After the re-occupation of Western Ukraine by the Red Army in 1944, a campaign against the Ukrainian Catholic Church began quickly. The Soviet authorities saw the Church as a threat to Soviet power. Metropolitan Andriy Sheptytsky died in November 1944 and Josyf Slipyj was installed as his successor. Under his leadership the Church refused to bow to Soviet pressure to take part in Soviet propaganda efforts and to denounce the Ukrainian nationalist movement. As a result attacks on the Church began in earnest in early 1945. Slipyj and several other bishops were arrested in April 1945 and in June 1946 sentenced to lengthy terms in the Gulag.

In May 1945 a “Sponsoring Group for the Re-Union of the Greek Catholic Church with the Russian Orthodox Church” was established, and proclaimed itself the only legitimate leadership of the Ukrainian Catholic Church. An intense campaign began to convince the clergy of the Church to agree to “re-unification.” Those who would not agree were subject to pressure and threats by the secret police; many were arrested.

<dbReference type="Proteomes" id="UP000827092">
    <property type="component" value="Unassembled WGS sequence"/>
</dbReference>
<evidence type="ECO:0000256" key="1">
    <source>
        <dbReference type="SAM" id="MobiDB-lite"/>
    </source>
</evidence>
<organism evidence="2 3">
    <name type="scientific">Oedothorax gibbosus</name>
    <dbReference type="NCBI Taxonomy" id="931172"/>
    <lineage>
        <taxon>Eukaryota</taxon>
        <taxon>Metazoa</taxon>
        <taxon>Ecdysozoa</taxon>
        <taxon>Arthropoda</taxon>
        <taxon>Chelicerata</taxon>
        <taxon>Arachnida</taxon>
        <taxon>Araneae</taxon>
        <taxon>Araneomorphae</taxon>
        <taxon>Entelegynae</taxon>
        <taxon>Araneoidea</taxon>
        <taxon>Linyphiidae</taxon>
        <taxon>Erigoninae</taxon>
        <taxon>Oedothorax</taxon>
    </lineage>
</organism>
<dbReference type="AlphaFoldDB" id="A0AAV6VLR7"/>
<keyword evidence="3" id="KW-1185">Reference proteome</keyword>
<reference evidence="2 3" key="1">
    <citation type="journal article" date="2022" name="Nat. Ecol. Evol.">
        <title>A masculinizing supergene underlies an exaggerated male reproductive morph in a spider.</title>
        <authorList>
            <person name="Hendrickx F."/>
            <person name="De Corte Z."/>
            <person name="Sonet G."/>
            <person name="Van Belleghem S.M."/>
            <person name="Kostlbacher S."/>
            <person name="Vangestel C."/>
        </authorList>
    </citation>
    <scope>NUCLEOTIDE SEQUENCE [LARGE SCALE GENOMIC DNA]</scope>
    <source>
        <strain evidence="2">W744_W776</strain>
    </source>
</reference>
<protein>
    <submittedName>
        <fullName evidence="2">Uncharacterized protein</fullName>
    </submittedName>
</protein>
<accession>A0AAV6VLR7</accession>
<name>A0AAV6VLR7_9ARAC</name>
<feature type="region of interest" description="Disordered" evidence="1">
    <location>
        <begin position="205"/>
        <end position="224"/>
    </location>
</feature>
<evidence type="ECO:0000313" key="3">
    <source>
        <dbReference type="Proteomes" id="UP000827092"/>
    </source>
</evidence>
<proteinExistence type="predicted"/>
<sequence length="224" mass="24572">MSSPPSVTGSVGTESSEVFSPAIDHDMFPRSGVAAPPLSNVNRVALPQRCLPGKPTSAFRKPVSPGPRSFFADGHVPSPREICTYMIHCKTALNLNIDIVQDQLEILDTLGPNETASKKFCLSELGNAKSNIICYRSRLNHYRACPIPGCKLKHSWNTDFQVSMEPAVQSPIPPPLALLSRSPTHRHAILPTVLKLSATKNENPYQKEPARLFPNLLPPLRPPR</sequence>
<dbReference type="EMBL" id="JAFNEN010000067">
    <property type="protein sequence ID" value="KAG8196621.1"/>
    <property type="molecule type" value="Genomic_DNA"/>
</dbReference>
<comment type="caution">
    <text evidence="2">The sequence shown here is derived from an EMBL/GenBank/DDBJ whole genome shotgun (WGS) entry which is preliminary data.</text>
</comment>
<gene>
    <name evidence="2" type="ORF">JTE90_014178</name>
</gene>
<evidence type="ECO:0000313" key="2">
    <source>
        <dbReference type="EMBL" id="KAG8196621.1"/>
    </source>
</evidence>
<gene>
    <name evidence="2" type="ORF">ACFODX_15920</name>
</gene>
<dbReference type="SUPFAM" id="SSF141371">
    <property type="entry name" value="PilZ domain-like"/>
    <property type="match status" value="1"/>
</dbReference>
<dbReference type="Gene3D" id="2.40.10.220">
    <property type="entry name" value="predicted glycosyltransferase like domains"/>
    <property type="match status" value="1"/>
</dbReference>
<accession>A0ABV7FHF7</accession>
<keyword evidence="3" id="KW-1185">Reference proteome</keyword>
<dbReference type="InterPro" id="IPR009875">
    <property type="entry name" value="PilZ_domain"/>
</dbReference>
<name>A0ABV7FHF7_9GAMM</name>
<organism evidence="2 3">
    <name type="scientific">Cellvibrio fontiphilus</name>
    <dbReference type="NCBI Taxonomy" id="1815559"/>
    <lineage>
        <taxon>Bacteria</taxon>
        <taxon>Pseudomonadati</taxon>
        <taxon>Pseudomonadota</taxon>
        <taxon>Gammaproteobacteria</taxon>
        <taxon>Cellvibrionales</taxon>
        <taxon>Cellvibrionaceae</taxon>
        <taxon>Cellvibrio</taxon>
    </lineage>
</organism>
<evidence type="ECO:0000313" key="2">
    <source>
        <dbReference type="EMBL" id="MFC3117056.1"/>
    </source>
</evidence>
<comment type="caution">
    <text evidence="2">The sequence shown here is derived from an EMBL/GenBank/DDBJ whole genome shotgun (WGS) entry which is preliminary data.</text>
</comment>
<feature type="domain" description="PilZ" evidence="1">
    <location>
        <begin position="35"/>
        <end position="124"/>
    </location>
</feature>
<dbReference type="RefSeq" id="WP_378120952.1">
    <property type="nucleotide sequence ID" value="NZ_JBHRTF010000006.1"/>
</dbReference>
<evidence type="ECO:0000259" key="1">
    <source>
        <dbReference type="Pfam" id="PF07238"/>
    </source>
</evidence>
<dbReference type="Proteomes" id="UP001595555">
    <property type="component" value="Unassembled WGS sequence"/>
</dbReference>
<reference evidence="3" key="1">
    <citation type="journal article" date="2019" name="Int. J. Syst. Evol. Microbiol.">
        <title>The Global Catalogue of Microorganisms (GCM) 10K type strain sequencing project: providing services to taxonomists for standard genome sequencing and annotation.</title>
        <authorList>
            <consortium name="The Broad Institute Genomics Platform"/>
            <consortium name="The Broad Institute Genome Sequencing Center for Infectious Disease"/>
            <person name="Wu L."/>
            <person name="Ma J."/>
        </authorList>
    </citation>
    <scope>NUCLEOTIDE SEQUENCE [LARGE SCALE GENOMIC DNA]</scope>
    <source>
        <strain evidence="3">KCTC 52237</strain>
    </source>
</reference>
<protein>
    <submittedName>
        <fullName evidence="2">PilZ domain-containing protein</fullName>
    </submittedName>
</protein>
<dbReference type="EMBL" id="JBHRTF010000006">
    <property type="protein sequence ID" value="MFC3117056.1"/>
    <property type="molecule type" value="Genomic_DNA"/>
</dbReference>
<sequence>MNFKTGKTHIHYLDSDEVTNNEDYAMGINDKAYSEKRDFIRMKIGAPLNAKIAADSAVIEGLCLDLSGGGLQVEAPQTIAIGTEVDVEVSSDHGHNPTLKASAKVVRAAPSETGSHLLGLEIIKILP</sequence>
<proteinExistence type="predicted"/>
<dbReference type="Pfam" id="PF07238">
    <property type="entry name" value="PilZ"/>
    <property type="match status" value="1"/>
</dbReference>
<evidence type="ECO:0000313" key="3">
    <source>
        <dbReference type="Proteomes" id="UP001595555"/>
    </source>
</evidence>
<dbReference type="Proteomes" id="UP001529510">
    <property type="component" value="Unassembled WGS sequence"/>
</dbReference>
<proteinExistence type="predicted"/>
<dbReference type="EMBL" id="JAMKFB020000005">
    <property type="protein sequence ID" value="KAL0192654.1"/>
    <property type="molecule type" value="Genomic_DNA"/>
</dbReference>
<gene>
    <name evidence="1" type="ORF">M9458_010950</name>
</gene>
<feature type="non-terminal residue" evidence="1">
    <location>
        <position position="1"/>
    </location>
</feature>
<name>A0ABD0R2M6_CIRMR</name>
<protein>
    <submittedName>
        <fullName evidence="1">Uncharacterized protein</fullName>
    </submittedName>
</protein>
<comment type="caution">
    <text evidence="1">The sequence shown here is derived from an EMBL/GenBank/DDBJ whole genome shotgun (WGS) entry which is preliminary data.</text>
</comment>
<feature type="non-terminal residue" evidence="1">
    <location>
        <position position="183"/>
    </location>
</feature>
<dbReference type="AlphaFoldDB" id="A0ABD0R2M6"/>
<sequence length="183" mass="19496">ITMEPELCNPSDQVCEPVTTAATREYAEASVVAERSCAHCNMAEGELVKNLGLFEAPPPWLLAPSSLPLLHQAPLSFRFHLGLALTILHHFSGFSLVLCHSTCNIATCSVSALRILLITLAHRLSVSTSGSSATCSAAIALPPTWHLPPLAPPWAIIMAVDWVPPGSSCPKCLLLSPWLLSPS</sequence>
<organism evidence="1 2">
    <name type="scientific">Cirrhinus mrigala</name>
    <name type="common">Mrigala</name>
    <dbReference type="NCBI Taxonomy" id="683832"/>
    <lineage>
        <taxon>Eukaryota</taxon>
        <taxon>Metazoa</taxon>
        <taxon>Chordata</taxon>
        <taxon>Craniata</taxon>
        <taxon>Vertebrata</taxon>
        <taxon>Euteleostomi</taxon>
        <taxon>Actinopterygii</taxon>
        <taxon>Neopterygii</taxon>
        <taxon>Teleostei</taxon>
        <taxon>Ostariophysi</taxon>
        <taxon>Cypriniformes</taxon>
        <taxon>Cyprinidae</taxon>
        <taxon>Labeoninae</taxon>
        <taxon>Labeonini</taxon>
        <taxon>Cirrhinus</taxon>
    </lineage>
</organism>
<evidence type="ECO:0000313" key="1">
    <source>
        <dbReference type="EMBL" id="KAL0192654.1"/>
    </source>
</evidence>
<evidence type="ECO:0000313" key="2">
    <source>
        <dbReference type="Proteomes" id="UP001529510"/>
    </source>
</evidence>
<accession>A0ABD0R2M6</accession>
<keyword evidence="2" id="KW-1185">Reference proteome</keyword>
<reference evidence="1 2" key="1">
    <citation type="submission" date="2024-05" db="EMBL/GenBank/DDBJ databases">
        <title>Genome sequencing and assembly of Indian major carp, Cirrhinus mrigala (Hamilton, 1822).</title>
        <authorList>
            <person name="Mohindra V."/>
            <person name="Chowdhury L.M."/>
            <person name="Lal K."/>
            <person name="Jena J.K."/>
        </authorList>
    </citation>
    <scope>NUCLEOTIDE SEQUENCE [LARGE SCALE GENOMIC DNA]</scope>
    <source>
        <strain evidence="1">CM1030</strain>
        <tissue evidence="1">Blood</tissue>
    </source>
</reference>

After the resistance of the clergy was broken a Sobor was held on March 8-10 1946 in Lviv. In order for the liquidation of the Ukrainian Catholic Church to appear canonical, a vote was held on a resolution abolishing the Union of Berestia and ‘returning’ the Ukrainian Catholic Church to the patriarchy of Moscow. The Soviet electoral tradition was extended to the Church as well – the delegates voted unanimously with a show of hands for ‘re-unification.’

This farce was followed by an intense wave of repression against clergy and laypersons that refused to accept the liquidation of their Church. The Church went into the underground; secret liturgies were held, priests were ordained in secret, and many people in Western Ukraine continued to practice their faith in the underground. The Soviet authorities legalized the Church in December 1989.